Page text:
Burt Lancaster did not receive an Oscar nomination for portraying Ned Merrill in The Swimmer.
Although the film presents its events as literal, as in they do happen, the technique often falls into the surreal fitting to the surreal concept behind the story. This story though, and the film itself could devolve all into itself becoming an exercise or an experiment, possibly even a failed one if it were not for Burt Lancaster. If I may go on a slight tangent for a moment and think about the comparison of Lancaster and his friend and frequent co-star Kirk Douglas. That connection is not their only one given their breakout in the mid-forties and their similair careers as leading men. I have stood by my clear preference towards Douglas for his consistency as an actor, though this view has become grayer the more I see of Lancaster. Nothing will rid Lancaster of his lesser works, yet with him there is this individuality of his best work, a surprise of it, a rarity in that it seems as though it is only capable from Lancaster himself. Now to divert back to this film as this is an example of that, not just because of Lancaster's swimmer's physique, but there is something he does here that only seems like it could come from the actor.
The film opens with Lancaster's Ned as he dives to swim through a pool coming out to be greeted by a small group of friends. Ned was swimming in his friends' pool and seems to be on good terms with the people as they engage in very small talk. Lancaster's performance here sets up Ned very effectively as he seeds who he is, yet does not tells us who he truly is, yet. In that Lancaster creates the right ease of conversation as they speak about really nothing at all though Lancaster does emphasize a particular focus in Ned on the pool and swimming. When speaking about other things Lancaster shows enough of a comfort as Ned speaks of them, but switches to a far stronger passion in his words when discussing the idea of swimming. This becomes all the more notable when he speaks to his friends about the days of old and swimming down a stream in the summertime. There is such a powerful nostalgia for his words as Lancaster's eyes seem looking back to those old times with such affection, though perhaps just as a man reliving a good memory. This leads Ned though to come up with a rather strange idea.
The strange idea to make his way home by going from house to house for a swim in each of his neighbors' pools. When discussing this idea Lancaster carefully portrays this in that it can be taken one way, though with hindsight we'll learn it means something else. Lancaster at first though speaks of the idea with such earnest desire and that it seems like it might just be the fun idea of some free spirit having a good time on a summer day. There is nothing too alarming about Ned's plan, and Lancaster to his utmost credit seems to create a logic to it in his portrayal of Ned's nostalgic perspective. As he begins his journey, the journey itself seems suitable to this view as the initial swims are given this lust for life through Lancaster's physical performance. In every physical gesture early on, whether it is swimming through a neighbor's pool, or running alongside a horse there is such sheer unadulterated joy Lancaster reveals in the act. It goes beyond just a fun time though as the exuberance in every facet of Lancaster's being emphasizes the idea of a man living to the fullest, or so it seems.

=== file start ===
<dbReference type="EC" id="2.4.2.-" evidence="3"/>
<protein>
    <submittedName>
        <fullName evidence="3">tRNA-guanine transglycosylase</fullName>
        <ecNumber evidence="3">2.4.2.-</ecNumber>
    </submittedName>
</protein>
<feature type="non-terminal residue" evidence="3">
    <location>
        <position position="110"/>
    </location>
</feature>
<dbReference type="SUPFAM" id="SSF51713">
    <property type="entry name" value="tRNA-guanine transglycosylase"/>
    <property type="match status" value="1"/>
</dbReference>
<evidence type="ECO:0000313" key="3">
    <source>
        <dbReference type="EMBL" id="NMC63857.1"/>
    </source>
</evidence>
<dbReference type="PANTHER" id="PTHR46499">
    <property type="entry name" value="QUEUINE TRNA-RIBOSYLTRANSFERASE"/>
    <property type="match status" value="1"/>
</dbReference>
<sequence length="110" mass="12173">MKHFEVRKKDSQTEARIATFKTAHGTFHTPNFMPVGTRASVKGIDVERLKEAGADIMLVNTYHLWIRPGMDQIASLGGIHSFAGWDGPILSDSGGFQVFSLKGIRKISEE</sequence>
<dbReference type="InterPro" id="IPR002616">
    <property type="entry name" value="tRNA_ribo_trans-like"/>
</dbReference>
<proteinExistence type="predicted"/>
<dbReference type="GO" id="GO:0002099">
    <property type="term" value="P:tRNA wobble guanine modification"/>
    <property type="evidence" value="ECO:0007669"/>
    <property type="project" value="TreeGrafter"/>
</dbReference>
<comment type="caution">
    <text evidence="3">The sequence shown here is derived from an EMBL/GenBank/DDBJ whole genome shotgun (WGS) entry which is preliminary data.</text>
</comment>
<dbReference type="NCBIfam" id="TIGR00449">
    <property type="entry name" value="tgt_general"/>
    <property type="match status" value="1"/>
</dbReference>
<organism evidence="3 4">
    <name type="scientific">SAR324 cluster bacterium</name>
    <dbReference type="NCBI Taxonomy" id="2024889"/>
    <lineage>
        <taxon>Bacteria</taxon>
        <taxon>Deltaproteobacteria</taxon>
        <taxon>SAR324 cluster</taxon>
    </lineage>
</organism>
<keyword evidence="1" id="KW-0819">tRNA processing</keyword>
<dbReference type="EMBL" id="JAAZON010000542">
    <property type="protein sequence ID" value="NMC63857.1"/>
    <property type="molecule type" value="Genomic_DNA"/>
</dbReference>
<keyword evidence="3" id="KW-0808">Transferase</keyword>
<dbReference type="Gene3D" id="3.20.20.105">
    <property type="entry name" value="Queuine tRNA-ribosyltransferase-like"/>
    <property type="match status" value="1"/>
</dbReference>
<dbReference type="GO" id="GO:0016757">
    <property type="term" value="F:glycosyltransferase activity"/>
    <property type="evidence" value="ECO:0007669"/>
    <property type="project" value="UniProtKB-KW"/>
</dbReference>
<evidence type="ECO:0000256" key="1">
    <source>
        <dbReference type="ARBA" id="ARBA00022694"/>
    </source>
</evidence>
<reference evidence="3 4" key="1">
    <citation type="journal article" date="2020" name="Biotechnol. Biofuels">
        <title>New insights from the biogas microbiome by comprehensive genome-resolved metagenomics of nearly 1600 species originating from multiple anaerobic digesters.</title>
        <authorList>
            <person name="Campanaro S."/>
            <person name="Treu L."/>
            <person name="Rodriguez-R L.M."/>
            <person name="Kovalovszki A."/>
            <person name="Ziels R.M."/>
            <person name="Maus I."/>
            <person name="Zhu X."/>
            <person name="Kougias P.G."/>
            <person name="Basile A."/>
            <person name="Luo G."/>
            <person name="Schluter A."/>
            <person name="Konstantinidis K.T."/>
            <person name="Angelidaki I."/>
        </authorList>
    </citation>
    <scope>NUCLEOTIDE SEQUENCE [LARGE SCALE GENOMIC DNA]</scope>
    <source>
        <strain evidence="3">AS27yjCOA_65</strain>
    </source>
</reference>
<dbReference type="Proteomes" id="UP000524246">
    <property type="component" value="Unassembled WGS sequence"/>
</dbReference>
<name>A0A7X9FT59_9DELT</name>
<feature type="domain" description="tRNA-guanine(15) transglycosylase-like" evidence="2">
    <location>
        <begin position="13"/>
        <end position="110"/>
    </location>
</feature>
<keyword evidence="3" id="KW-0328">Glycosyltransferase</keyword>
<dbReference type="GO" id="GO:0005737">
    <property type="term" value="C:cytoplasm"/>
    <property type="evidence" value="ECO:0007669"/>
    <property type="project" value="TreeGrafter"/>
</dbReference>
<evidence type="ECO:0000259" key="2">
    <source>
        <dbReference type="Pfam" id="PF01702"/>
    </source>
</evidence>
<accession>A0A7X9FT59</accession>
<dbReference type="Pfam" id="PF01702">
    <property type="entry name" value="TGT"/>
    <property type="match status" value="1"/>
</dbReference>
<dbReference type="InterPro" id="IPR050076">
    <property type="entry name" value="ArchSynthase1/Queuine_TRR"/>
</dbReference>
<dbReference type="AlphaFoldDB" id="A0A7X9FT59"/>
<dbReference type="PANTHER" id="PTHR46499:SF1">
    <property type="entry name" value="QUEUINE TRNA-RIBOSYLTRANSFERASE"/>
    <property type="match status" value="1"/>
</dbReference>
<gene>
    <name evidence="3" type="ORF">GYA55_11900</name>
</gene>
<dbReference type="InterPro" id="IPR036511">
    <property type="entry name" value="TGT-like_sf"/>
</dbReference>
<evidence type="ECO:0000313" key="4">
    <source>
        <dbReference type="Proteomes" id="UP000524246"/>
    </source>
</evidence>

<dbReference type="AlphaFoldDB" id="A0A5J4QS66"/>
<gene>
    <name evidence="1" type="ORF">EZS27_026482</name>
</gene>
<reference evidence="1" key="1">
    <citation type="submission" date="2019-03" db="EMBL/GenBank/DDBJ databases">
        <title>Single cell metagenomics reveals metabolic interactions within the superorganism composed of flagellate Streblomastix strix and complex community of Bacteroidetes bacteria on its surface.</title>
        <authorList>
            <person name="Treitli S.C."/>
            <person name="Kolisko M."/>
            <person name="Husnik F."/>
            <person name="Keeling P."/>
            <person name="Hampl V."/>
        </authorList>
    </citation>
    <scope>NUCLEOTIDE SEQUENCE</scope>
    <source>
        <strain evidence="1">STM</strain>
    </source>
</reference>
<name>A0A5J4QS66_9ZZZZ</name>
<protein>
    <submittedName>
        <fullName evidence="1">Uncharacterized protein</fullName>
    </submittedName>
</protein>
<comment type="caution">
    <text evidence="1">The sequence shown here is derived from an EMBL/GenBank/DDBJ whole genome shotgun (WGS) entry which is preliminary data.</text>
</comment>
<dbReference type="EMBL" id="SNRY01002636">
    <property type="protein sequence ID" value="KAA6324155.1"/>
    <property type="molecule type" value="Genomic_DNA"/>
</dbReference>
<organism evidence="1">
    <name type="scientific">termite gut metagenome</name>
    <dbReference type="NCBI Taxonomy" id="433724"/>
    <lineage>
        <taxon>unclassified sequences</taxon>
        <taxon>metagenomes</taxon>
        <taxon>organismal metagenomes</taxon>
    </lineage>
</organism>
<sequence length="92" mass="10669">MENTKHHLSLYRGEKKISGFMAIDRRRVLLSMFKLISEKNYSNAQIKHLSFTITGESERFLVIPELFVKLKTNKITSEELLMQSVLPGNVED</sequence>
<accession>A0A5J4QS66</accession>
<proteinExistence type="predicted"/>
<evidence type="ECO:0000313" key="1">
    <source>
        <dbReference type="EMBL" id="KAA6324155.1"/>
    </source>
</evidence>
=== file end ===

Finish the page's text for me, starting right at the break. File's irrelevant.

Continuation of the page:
As the swims continue as do Ned's interactions with the various people around the neighborhood and this seems a pleasant enough affair at first. One of the first groups Ned comes across is a group of neighborhood former kids including Julie who used to babysit his kids. This initial meeting is brilliantly portrayed by Lancaster because on the surface he continues as this man on his pleasant journey as he greets every one of them so warmly, and even races Julie in the pool for a good swim a few times. Lancaster though, in this warm greeting, though suggests a sadness, a subtle quiet one just as he reflects on just how old all the kids have gotten. He doesn't lose the smile on his face but in his eyes and within the words Lancaster alludes towards this hidden sorrow. Again it's slight, and it seems not too worrisome, but it's there. It can be forgotten soon enough as he goes off with Julie for awhile and she talks about her old fantasies of the past involving Ned, which leads to a future one from Ned. This is even made somewhat innocuous by Lancaster, despite being technically a creepy old man lusting a young woman as there is a purity to the request as though he is asking to live out a dream or perhaps the past.